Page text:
A study of adoptive parents has found “no significant difference” in emotional problems experienced by children brought up by gay adoptive parents.

The US research, published in this month’s Adoption Quarterly, surveyed 1,384 couples, 155 of whom were gay.

All were asked about their family structures, the child’s history before being adopted, his or her current emotional state and family interactions.

While sexual orientation of parents was not found to be a factor in emotional problems, age and pre-adoptive sexual abuse were found to be the most likely indicators of distress.

The research was authored by Scott Ryan, the new dean of the University of Texas School of Social Work, and Paige Averett and Blace Nalavany, assistant professors of social work at East Carolina University.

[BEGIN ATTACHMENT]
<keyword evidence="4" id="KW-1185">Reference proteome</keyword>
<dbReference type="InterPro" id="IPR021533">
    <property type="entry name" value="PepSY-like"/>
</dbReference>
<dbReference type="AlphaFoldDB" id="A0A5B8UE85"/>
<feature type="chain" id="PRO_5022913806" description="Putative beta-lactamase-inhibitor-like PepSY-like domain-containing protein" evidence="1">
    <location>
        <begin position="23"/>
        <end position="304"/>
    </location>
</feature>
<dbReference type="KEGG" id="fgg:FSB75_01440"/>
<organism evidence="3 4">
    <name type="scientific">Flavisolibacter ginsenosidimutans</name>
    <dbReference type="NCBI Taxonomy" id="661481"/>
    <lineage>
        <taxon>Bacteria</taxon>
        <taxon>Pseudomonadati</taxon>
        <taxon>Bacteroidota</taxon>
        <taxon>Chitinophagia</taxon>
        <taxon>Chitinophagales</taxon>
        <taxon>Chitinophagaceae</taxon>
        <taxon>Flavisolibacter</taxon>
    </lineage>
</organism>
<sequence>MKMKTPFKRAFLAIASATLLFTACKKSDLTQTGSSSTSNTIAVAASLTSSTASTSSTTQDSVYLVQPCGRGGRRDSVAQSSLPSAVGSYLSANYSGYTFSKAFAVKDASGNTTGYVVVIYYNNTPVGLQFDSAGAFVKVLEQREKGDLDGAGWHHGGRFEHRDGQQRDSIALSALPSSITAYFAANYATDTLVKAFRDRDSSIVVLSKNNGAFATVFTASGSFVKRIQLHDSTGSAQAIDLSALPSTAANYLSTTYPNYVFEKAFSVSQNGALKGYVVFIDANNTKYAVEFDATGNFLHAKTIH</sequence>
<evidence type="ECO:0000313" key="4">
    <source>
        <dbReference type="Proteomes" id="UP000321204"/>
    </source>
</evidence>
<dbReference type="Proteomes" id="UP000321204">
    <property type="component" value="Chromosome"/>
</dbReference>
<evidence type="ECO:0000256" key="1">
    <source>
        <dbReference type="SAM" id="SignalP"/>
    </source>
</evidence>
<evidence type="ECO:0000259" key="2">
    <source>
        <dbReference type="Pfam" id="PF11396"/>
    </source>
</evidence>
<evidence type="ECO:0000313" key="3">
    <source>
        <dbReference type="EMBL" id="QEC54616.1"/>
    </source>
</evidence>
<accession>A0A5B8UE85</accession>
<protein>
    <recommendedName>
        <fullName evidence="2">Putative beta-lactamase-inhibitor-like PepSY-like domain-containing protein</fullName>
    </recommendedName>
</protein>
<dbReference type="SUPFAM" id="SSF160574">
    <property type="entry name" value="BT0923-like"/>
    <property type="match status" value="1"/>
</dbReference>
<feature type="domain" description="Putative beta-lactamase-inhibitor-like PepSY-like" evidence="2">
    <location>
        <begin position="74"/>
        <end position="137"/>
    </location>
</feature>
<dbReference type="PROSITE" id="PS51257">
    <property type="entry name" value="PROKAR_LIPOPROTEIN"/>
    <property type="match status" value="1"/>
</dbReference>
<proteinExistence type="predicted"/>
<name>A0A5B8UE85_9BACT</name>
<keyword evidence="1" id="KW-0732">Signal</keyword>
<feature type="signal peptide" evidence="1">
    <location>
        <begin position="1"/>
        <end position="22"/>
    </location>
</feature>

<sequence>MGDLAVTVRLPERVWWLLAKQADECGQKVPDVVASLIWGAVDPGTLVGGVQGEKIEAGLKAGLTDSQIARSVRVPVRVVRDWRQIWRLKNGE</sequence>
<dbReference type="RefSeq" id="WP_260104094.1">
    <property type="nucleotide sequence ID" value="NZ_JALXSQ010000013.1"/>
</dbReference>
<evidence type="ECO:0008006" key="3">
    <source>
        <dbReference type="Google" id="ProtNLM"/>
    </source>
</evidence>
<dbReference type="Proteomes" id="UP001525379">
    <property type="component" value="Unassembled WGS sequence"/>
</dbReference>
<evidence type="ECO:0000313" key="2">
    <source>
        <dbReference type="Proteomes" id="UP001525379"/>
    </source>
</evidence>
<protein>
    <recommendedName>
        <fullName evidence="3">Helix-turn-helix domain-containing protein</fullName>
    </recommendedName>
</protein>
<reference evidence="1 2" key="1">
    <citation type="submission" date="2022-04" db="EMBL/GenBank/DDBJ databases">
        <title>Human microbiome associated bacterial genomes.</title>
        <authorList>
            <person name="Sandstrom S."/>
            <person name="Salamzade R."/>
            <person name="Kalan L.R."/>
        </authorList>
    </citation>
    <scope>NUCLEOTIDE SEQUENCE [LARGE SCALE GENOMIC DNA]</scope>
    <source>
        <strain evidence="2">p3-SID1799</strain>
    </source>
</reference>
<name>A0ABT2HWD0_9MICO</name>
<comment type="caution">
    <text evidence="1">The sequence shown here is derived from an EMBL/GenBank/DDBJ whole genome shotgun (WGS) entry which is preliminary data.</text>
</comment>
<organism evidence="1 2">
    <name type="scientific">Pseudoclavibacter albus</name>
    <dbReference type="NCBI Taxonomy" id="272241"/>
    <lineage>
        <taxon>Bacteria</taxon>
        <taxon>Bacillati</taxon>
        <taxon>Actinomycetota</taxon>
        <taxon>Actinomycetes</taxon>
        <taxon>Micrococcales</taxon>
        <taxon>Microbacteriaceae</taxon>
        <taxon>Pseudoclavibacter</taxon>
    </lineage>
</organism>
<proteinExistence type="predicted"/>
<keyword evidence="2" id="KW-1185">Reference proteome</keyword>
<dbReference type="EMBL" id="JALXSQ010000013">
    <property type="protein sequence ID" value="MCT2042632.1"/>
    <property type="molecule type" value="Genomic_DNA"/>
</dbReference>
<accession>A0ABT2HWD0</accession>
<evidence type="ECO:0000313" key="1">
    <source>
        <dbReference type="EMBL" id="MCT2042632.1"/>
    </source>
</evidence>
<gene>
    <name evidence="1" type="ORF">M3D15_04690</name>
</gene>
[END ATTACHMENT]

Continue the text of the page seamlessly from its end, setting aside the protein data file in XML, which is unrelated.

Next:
Ryan commented: “Our research shows that there is no difference in children raised by gay or lesbian parents and heterosexual parents. People are people.”

He added that Florida has the only adoption system that specifically prohibits gay and lesbian persons from adopting children and asks all adoptive parents to sign an affidavit stating they are not gay. Yet gay and lesbian couples can be foster parents there, he said.

Texas allows gay and lesbian couples to adopt.
Averett said: “There are implications for social work educators, adoption professionals, and policy makers in this and other recent studies.

“We must pay attention to the data indicating that gay and lesbian parents are as fit as heterosexual parents to adopt, because at least 130,000 children are depending on us to act as informed advocates on their behalf.”

The factors which were found to increase a child’s happiness were a rise in annual income and parental satisfaction with the help received during the adoption process.